Is it possible to back up files on a Mac without logging in?

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Is it possible to back up files on a MacBook without logging in? I have an issue where I can t login so my only option is to restore.

Other answer:

mj d:
"Is it possible to back up files on a Mac without logging in?…. MacBook without logging in? I have an issue where I can t login so my only option is to restore."

Hello, mj d.

Login issue usually means forgotten password. That issue alone *never* indicates a need to *restore*. For any Mac running OS X version 10.7 or later….

– Restart while holding command and R keys for 45 seconds.
– Click on the “Utilities” menu and select “Terminal”.
– Type:
resetpassword
– Press Return.
– Select the "Macintosh HD" or whatever is the startup drive.
– Select the account.
– Enter a new password.
– Re-enter.
– Save.
– Quit, and restart.

If it is more than simply forgotten password, this question should be asked *after* you got my help with trying to solve the real issue. I wondered if you had already asked a question about the real issue, so I looked at your questions history. Not only did you not ask about this issue yet, but also you asked where to find a factory to build your "idea". The trouble with that is you don't say what type of factory (clothing, handbags, watches, car parts). Including a lot of details makes your question better and gets you better answers, such as "Why does login password fail for my MacBook 2015 gold running OS X 10.12?"

With that intro, let me give you the answer to this "MacBook" question….

"Is it possible to back up files on a Mac without logging in?"

Almost any MacBook has the option to start up to Target Disk Mode if you hold the T key for 45 seconds during startup. Exceptions are the Late 2008, Late 2009, and Mid 2010 MacBooks, Apple's worst mistakes with MacBook designs. I say *option*, because if the drive has severe corruption or is encrypted, it won't mount in Target Disk Mode.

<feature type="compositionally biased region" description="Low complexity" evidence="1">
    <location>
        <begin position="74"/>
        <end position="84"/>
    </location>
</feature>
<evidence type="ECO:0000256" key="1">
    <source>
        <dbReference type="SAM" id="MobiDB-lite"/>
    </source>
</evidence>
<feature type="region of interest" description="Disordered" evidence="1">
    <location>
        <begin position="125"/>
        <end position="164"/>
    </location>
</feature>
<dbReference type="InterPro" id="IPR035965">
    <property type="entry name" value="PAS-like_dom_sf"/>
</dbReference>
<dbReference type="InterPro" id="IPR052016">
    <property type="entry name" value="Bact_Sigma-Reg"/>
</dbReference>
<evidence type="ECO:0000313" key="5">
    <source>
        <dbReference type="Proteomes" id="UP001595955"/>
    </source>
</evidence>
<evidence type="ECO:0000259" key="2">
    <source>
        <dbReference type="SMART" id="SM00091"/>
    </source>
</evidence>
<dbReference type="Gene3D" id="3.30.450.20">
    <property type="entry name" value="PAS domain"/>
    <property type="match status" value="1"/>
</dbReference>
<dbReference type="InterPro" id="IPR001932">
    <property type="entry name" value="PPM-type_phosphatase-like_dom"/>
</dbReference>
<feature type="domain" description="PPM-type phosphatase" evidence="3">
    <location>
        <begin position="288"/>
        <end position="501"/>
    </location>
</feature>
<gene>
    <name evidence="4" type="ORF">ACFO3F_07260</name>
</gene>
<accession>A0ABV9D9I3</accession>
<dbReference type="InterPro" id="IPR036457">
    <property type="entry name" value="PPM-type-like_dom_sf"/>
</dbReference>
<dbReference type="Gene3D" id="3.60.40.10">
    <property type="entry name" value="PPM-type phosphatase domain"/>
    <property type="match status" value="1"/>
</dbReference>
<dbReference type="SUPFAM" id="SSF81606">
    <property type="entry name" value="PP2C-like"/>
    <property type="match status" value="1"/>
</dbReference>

If the Mac starts to Target Disk Mode, connect it to another recent Mac using either a Firewire cable or a Thunderbolt cable or a combination of cable and adapter. Then the startup disk of the MacBook will mount and appear in the Finder window of the other Mac…. unless the drive has severe corruption or is encrypted.

ANOTHER OPTION for any older MacBook that has an old-school SATA hard drive is to open the case, remove the drive, mount it in an enclosure, connect it to a Windows computer, install HFSExplorer in Windows, and recover files from the Mac drive.

<0-0>

Ianab:
Yes, just not easily

I don't work on MACs, but there are 2 strategies you can use.

Remove the disk and connect it to another machine, either with a USB adaptor or plugged into a PC internally. Then you can try and recover the files before you nuke it.

Or, you can probably boot to a Linux Live CD. This lets you log into a full operating system with network and USB drive support so you can read the disk and copy your files off.

Robert J:
Try holding both the shift and up-arrow keys as soon as you power on, until you get an onscreen message – that should boot in to "safe mode" which may bypass the login screen, or at least reduce the chances or problems

Also try Command-S (alt-S), which boots to "single user" mode which again may bypass login or work differently.

See below:
https://support.apple.com/en-gb/HT201255

Other than those, booting from an external drive or removing the existing hard drive and reinstalling to a new one are your best options.

Duncan:
No.

Why can you not log in?

What do you mean by restore?

How are you planning to restore (whatever that means)?

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